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B Speed of light

  1. Mar 8, 2017 #1
    How can light be a constant for any observer? I understand how it fits into equations and what not, but how can it be a constant. If I throw a baseball forward at 10m/s in a train going 40m/s. I perceive it as 10, an observer on the ground would perceive it as 50. Why doesn't the same apply to light? Is there anything else it doesn't apply to?
  2. jcsd
  3. Mar 8, 2017 #2


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    Staff: Mentor

    You are mistaken about the baseball example: in fact the observer on the ground measures the speed of the baseball to be very slightly less than 50m/s.

    If the speed of the train is ##u## and the ball is thrown at speed ##v##, its speed relative to the ground will not be ##u+v##, it will be ##(u+v)/(1+\frac{uv}{c^2})##. This formula has been verified by experiment.

    It would be a good exercise to try calculating this for the speeds in your example; you will quickly see why in daily life we never notice that ##(u+v)## is not exactly correct. It's also worth seeing what happens when you set ##v=c##, shining a light forward in the moving train.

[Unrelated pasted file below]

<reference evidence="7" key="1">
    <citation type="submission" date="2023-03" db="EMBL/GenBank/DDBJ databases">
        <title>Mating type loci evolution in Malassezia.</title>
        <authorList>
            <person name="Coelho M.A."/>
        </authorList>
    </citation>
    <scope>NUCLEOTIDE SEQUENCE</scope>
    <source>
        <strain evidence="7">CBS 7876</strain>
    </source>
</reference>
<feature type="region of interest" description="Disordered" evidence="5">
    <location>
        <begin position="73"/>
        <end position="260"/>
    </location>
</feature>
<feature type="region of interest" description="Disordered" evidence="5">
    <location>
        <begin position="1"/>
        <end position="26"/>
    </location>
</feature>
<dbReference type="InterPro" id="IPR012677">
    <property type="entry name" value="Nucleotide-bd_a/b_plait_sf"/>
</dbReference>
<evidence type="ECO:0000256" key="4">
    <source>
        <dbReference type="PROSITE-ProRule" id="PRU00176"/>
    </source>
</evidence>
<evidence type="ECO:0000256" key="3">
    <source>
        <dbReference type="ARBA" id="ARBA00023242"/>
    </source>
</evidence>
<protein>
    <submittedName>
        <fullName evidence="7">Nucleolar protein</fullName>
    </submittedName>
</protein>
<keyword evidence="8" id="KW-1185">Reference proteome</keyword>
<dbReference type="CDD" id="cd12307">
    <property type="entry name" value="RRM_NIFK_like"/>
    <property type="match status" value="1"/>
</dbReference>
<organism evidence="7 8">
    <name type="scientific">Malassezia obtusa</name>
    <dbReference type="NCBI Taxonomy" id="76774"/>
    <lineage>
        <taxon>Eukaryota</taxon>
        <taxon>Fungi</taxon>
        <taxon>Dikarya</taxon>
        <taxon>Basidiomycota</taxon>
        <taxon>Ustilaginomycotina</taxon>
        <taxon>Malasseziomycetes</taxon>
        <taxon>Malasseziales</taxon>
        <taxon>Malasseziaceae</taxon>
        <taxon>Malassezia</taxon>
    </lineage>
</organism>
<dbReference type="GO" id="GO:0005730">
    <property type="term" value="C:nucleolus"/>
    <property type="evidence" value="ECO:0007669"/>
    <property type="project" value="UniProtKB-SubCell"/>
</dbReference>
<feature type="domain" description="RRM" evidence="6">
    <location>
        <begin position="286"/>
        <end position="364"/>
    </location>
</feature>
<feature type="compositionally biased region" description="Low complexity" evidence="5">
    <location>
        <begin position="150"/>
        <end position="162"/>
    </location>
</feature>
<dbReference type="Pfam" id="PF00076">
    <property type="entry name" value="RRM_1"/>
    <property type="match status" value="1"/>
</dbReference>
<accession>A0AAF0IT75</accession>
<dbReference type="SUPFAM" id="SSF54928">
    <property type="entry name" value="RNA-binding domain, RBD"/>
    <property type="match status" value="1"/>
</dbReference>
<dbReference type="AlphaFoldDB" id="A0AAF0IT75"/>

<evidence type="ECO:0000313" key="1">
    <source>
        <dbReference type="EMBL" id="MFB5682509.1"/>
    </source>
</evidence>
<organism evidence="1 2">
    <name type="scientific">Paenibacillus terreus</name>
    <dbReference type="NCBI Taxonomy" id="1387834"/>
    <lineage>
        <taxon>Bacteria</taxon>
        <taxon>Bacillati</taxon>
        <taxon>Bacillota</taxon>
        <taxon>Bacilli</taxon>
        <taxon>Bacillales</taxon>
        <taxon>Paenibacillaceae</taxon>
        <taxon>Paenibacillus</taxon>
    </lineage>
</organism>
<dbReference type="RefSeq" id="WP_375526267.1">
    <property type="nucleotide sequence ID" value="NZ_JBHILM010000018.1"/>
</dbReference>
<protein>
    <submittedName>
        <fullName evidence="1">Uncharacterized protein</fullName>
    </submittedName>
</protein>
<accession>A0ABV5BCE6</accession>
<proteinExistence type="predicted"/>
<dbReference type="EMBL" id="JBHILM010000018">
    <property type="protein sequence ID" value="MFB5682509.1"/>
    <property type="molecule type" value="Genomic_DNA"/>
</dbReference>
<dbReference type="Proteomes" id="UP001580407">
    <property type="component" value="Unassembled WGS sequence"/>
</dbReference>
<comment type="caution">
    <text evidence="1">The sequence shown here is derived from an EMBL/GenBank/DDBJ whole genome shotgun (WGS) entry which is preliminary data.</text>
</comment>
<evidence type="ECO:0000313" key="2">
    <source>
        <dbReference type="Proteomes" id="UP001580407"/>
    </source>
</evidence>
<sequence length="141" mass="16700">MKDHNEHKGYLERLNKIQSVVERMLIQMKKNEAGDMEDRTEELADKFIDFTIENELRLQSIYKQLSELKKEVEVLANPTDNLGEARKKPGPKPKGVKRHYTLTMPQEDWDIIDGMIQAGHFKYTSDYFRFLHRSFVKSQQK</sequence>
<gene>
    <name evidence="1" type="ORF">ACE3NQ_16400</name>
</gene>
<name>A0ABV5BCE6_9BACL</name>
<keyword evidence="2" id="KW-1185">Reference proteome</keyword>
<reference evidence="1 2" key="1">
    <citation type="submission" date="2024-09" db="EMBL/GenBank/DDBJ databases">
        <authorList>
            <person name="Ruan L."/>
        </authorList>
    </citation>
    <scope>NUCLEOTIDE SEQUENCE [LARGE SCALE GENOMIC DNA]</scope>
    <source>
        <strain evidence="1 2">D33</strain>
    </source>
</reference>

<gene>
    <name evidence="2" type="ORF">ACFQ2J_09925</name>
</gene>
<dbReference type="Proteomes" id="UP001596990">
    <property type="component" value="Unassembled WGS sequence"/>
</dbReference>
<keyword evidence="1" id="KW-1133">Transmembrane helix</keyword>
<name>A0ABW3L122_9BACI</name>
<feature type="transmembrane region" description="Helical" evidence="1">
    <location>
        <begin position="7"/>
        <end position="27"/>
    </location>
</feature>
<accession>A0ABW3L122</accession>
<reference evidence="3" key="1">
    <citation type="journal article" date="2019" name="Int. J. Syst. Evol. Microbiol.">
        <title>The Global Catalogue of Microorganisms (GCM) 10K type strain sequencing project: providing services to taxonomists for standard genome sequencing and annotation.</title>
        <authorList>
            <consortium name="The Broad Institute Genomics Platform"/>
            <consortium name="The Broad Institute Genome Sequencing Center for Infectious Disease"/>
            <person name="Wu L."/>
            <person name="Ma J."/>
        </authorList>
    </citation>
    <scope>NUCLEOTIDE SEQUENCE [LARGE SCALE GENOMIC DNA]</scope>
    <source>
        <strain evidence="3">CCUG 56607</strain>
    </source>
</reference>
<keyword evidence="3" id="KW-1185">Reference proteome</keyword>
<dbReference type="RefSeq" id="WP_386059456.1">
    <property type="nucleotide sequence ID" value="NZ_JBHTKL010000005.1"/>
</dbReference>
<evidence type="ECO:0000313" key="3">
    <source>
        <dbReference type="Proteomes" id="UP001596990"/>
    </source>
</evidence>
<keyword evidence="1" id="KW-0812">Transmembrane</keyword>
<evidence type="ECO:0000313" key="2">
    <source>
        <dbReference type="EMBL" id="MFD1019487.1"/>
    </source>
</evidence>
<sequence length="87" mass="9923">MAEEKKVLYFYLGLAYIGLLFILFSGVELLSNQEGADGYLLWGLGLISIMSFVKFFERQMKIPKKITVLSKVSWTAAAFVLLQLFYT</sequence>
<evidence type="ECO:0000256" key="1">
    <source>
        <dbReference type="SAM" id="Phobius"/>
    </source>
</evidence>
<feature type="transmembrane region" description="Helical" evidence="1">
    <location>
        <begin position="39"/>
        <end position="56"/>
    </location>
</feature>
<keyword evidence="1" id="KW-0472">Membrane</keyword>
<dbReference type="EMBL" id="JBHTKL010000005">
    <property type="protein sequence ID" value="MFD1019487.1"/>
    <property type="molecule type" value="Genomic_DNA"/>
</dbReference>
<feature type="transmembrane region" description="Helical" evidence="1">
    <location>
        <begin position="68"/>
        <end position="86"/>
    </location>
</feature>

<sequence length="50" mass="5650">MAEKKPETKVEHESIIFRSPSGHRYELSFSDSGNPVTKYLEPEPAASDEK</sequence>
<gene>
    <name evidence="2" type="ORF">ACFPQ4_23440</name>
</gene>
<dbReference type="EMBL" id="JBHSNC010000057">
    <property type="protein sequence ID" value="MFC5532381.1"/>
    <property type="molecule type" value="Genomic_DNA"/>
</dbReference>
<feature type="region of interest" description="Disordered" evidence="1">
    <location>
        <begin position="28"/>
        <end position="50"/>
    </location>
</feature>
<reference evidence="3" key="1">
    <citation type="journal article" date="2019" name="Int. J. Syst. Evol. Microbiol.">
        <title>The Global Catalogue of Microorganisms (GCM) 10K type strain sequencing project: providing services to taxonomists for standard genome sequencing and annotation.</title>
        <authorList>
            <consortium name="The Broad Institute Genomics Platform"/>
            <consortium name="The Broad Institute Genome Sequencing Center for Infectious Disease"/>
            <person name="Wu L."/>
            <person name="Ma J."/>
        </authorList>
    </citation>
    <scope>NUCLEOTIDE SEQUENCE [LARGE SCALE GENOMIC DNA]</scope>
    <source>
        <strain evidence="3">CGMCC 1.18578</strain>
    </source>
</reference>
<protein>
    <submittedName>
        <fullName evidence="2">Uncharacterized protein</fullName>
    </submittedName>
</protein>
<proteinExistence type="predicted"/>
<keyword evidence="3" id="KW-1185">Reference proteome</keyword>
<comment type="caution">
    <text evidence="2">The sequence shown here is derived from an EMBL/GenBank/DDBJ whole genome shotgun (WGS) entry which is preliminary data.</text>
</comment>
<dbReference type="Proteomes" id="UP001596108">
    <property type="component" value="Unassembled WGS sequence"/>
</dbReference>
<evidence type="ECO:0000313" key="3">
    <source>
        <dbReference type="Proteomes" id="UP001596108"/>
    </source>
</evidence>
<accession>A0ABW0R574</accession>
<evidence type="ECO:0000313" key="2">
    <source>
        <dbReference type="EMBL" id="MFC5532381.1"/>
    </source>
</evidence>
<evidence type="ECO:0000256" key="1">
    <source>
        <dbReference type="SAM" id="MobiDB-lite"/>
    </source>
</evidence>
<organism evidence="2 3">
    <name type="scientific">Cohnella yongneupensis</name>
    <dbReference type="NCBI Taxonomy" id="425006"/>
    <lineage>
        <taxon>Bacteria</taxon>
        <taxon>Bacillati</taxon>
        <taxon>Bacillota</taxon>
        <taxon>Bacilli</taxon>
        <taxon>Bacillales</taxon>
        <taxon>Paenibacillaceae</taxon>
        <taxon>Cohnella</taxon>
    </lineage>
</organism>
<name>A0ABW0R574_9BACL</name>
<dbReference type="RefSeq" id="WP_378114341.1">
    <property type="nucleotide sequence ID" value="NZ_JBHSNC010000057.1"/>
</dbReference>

Last edited: Mar 8, 2017
  4. Mar 8, 2017 #3


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    Science Advisor

    Because that's the way the universe works. None of us built it. We just found it this way. Cool, isn't it?
  5. Mar 9, 2017 #4
    matt4584 the classic observation of this is the Michelson Morley experiment where light beams were sent parallel to the rotation of the surface earth which is also pretty close to the direction of motion of the earth about the sun and normal to the direction of rotation of the earth and its direction of rotation about the sun. The velocity of light is measured to be the same in both directions, which it would not be if a medium through which the earth moved in its motion about the sum had existed. (See https://en.wikipedia.org/wiki/Michelson–Morley_experiment) for more detail. The Kennedy-Thorndike experiment (https://en.wikipedia.org/wiki/Kennedy–Thorndike_experiment) directly confirms that the speed of light is constant and with the Ives Stilwell experiment (https://en.wikipedia.org/wiki/Ives–Stilwell_experiment) confirms the Lorentz transformation of special relativity.
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